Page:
Best Actor
Bradley Cooper in “Silver Linings Playbook”
Daniel Day-Lewis in “Lincoln”
Hugh Jackman in “Les Misérables”
Joaquin Phoenix in “The Master”
Denzel Washington in “Flight”
Notes: Too bad Bill Murray didn't squeak in here as it would then pair up FDR and Lincoln. That would have made for some political battle lines and interesting sidebars along the way. This is solid but one can remember when Phoenix came down on that Oscar campaigning, and yet he is here, with a fine performance, too. Can anyone truly beat Daniel Day-Lewis? The only way he loses this is if Academy voters think he has two already and it wasn't long ago that he won with "There Will Be Blood."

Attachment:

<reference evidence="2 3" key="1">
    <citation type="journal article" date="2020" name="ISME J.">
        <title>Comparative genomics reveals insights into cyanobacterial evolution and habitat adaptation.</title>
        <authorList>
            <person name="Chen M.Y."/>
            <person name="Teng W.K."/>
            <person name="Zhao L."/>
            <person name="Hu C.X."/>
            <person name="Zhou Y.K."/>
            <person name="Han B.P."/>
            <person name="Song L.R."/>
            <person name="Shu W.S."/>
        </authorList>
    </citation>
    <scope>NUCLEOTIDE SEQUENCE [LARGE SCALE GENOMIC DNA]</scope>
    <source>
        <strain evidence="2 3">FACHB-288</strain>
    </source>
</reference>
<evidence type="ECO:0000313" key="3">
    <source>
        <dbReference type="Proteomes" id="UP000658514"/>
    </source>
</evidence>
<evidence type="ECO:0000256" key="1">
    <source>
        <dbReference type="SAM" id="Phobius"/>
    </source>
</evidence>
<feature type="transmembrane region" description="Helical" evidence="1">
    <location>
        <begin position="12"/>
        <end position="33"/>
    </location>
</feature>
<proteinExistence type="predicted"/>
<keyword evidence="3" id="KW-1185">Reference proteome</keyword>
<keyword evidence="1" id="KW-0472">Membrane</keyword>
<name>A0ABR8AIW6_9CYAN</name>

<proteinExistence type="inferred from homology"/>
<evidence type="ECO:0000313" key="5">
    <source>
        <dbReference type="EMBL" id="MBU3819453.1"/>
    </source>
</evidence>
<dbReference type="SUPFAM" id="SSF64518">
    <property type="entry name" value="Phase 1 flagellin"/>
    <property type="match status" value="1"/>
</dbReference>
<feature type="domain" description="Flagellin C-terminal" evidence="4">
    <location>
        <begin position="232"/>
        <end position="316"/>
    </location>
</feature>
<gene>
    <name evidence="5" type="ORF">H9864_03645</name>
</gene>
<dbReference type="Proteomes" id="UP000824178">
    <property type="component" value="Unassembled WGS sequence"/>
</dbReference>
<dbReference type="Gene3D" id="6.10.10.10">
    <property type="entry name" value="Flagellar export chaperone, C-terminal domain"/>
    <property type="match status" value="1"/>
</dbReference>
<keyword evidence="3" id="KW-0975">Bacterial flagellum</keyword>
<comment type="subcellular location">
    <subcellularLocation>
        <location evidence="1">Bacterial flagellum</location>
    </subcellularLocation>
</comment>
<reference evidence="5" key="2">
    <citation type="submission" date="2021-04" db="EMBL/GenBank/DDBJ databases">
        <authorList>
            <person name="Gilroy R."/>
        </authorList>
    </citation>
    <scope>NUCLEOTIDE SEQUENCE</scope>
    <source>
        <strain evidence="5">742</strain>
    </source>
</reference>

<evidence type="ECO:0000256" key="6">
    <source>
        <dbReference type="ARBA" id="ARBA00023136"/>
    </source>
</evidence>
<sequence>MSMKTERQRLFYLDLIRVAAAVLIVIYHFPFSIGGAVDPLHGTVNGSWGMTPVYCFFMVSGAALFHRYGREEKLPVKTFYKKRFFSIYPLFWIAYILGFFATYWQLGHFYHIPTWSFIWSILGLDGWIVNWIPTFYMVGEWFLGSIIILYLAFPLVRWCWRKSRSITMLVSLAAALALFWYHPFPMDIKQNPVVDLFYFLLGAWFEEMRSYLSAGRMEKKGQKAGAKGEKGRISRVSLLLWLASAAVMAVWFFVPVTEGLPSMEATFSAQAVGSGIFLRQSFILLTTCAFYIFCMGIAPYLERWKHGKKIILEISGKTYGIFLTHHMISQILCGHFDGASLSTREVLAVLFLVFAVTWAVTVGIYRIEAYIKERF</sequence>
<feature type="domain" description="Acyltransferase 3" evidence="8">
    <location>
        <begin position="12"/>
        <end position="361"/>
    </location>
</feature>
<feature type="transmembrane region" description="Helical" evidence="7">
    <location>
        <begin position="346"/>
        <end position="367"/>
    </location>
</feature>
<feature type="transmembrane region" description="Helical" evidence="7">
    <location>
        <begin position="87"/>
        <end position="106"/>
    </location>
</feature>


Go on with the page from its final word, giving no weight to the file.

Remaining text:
Best Actress
Jessica Chastain in “Zero Dark Thirty”
Jennifer Lawrence in “Silver Linings Playbook”
Emmanuelle Riva in “Amour”
Quvenzhané Wallis in “Beasts of the Southern Wild”
Naomi Watts in “The Impossible”
Notes: This one pits the oldest nominee ever with the youngest. Quvenzhane Wallis in "Beasts of the Southern Wild," is just nine years old. Emmanuelle Riva from "Amour" is the oldest best actress Oscar nominee in history at 85. She is not the oldest overall, though. That goes to Gloria Stuart, who was 87 when she was nominated for supporting actress for "Titanic" in 1997. "Whale Rider's" Keisha Castle-Hughes was 13 when she was nominated in 2003. Tatum O'Neal was 10 when she won supporting actress for "Paper Moon." The gut feeling here is that Riva just mind ride this one to victory. The competition right now seems to come from Lawrence, who was also big in "The Hunger Games."
Best Supporting Actor
Alan Arkin in “Argo”
Robert De Niro in “Silver Linings Playbook”
Philip Seymour Hoffman in “The Master”
Tommy Lee Jones in “Lincoln”
Christoph Waltz in “Django Unchained”